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Coping with what other kids say

Discussion in 'Parents' started by SophiaW, Feb 18, 2011.

  1. SophiaW

    SophiaW Type 1 · Well-Known Member

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    Jess is doing brilliantly with her pump and we can see so many benefits, on the whole she is very happy with it. But tonight we have had a few tears. I remember reading somewhere that getting the pump is great but many people go through a period of difficulty after about 6 weeks as it dawns on them that they're attached to it 24/7. Jess has been on the pump for 5 weeks this week.

    She is happy wearing it most of the time as it is discreet and hardly noticeable under her clothing. However she has a swimming lesson at school once a week where the girls change in a group changing room. Some of the girls (it's a small handful of children who can be quite spiteful) have been speaking and whispering behind her back when they've seen the infusion site and tubing. She says they don't say much out aloud but she can hear whispers and giggles and looks in her direction. She doesn't have the problem for PE changing because they're not completely stripping off so the infusion site remains hidden (she has the cannula sited on her butt).

    I'm not really sure how to handle this. I've asked Jess if she'd be happier changing in one of the single units or perhaps in a smaller group changing room with her two best friends. She said she'd prefer to be on her own in a single cubicle. I can speak to the teachers and get this arranged.

    Jess says she doesn't want the teachers to speak to these girls as she feels embarrased about it. I've tried to reassure Jess that she should not feel embarrased, there's nothing wrong with wearing a pump. Sure it may be different to how the other girls are but she shouldn't feel embarrased about it. I said that these particular girls are the ones who should feel embarrased about their behaviour and insensitivity.

    Is there anything else I can do or say to help her deal with children like this and keep her confidence going strong? Should I be taking the matter of these girls further even although Jess doesn't want me to? Will speaking to them make matters worse or should it be done to nip the problem in the bud so to speak?
     
  2. sugar2

    sugar2 · Well-Known Member

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    Hi Sophie,

    I have been diabetic since i was 4...and on the pump since I was 37...so not really in Jess's situation, but I can relate!

    I emmpathise with the....I am going to be on thsi for the rest of my life feeling...although, for me, having been diabetic so long...the thought of the rest of my life on a pump, was better than the rest of my life on injections.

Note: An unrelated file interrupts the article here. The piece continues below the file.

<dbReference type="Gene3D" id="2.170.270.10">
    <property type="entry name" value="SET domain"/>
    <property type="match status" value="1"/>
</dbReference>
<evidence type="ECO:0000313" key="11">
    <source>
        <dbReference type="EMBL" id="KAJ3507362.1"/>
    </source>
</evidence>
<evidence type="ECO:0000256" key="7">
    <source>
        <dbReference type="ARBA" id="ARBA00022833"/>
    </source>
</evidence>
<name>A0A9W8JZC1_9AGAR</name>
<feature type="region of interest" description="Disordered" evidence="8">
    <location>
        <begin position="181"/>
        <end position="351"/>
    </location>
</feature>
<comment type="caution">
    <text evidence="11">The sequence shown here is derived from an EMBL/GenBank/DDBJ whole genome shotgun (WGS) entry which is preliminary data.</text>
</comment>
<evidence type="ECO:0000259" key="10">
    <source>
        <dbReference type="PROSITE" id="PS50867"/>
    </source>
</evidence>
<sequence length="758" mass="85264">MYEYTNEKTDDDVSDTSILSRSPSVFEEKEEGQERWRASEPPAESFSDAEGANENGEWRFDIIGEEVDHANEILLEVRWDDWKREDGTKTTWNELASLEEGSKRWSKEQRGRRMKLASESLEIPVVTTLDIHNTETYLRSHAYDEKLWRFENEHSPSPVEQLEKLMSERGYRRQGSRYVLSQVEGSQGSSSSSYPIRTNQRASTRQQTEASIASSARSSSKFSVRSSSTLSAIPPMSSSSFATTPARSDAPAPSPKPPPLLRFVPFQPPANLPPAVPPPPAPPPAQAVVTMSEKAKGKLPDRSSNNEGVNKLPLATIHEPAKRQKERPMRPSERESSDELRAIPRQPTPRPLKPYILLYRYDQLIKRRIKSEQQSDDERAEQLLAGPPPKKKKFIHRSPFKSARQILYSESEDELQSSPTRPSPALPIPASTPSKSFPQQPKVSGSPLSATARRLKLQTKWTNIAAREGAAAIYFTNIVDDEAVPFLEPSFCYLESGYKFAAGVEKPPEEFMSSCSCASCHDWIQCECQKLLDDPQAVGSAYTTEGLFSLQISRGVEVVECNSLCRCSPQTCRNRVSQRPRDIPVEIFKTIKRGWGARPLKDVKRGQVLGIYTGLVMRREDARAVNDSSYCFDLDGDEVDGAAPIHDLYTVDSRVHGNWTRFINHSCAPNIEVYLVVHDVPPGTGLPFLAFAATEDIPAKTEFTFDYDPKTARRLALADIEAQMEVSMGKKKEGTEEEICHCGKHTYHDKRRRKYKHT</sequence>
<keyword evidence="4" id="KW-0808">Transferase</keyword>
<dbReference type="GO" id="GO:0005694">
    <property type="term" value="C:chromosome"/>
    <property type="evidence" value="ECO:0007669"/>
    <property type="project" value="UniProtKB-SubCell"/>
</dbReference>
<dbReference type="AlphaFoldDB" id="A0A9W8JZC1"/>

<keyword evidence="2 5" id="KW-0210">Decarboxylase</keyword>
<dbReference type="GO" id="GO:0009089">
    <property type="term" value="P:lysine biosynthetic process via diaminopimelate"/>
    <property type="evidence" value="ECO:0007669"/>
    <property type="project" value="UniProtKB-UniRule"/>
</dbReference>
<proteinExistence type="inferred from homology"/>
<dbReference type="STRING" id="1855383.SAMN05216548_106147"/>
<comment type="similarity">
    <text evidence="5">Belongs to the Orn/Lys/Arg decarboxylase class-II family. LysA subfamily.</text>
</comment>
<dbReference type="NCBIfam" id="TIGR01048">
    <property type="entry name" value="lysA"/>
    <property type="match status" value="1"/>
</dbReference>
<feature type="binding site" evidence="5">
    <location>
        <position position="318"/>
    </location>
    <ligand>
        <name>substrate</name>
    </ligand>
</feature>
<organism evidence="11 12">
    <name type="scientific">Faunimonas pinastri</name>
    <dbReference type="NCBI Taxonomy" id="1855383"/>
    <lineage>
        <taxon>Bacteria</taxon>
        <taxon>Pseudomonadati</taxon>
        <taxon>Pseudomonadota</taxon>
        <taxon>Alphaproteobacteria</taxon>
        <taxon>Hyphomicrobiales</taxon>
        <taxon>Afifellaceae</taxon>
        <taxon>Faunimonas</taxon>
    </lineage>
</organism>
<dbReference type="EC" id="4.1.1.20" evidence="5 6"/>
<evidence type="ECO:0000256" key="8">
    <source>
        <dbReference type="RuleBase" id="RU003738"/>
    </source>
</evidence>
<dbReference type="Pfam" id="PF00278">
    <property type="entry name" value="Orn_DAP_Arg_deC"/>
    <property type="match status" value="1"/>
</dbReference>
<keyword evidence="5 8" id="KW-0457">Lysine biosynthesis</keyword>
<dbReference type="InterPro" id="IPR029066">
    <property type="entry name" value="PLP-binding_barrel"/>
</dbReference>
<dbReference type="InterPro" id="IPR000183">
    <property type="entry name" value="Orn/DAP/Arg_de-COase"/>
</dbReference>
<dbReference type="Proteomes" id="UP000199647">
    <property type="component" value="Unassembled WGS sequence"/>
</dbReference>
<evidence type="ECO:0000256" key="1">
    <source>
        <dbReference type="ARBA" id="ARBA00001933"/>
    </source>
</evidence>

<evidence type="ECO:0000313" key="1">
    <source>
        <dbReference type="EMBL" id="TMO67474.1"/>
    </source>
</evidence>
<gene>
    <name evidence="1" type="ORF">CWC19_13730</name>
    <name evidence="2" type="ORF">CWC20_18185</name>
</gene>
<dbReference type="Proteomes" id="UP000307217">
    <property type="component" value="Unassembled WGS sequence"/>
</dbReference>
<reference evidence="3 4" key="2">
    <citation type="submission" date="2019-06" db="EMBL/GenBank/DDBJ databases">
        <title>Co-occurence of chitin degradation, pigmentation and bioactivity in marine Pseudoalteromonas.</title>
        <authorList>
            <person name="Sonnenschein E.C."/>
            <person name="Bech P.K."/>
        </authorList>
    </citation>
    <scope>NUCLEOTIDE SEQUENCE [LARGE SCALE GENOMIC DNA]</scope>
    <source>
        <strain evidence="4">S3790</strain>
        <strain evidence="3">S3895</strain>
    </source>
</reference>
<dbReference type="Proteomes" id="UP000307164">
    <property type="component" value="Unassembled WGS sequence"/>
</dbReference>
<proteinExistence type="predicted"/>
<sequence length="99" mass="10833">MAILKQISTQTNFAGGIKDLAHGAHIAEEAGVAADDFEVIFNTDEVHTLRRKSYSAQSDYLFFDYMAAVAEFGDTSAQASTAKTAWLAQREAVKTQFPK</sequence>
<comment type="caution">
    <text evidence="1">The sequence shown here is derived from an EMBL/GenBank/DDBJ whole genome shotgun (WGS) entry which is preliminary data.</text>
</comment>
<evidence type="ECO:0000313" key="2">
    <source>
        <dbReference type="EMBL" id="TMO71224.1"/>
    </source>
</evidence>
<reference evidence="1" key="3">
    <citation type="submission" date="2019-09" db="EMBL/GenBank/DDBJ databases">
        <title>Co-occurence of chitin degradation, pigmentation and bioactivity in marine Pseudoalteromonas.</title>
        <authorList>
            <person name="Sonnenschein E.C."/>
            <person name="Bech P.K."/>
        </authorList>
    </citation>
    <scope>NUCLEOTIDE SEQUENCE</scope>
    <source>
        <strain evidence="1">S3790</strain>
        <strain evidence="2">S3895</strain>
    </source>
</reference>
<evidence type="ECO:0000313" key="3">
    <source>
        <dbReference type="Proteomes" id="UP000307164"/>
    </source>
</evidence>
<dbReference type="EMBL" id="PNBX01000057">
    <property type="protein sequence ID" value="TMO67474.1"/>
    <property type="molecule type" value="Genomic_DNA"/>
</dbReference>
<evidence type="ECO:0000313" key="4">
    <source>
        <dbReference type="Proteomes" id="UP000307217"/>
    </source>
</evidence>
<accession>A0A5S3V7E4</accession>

SChool was differnt in the 80s...but some kids have always been cruel...I used to get...you are having injections,, you are going to die...you have hundreds of holes in you rskin,,watch out, she will leak blood everywhere etc etc. Whta helped me more than anything, was teh fact that I had a couple of very mature, and caring friends....who would speak up for me, when I was too embarrassed or upset to do it for myself...they would say things back to the "bullies, basically implying to them,like you have said to Jess, that they were the one with the problem. I wonder if it would be appropriate to talk to Jess;s friends, obviously with Jess, not in secret, and ask if they could give a little support. Even if they don't make comments back, having a rowdy, joleu conversation, and ignoring the trouble makers could help...no confrontation...just distraction? Obviously, Jess is intelligent, and I am not suggesting this as something that will distract her...but maybe, the others will just get used to it...and it easier to keep a brave face in front of your peers if you can be chatting about popstars etc. In y day ot was Paul Young...I feel very old!

    Nw, I still get looks in teh changing room at the gym...and have had more conversations about diabetes since being on the pump, adults are often really interested...and want to know more, although some are embarrased to ask! It is different when you are grown up though!

    Would it helo to wear a cannuala on her stomach on swimming days? I know with my little girl (4) anything to do with "bottoms" is deeply embarrasing? Justa thought.
     
  3. ams162

    ams162 Type 1 · Well-Known Member

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    oh poor jess it makes u break ur heart i could cry for her and i dont even know her, dylan has not met with this problem yet, his class mates have been curious and kind. he does have swimming lessons once a week but changes in a cubicle however he did have it above the waistband of his trunks the otherweek and one of the other mothers came over tome the next day and said her son had asked when they got home why dylan had a blow up valve on him i thought it was lovely that he had waited till getting home to ask his mum and not ask dylan himself.

    i hope u get this resolved for jess i dont really knowwhat to advise its instinctive to say go in and try and talk with the teacher but to go against jess wishes im not sure

    anna marie
     
  4. SophiaW

    SophiaW Type 1 · Well-Known Member

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    Thanks Sugar and Anna Marie :) It's so nice to hear other people's thoughts on this. I feel so close to the situation that I can't think what is a non-emotional way to deal with it. Emotion takes over and that's not always the way to deal with things is it! I won't talk to the teachers yet but I will keep checking with Jess how things are going incase she changes her mind or things get worse.

    Jess won't wear an infusion site on her tummy, she's always refused to inject there too because she's quite slim and afraid that it will hurt as she doens't have any fat on her tummy (I'd love a flat stomach like hers!). I could put the site on her upper thigh but then it will be visible when she's wearing her swimming costume so I think would be worse.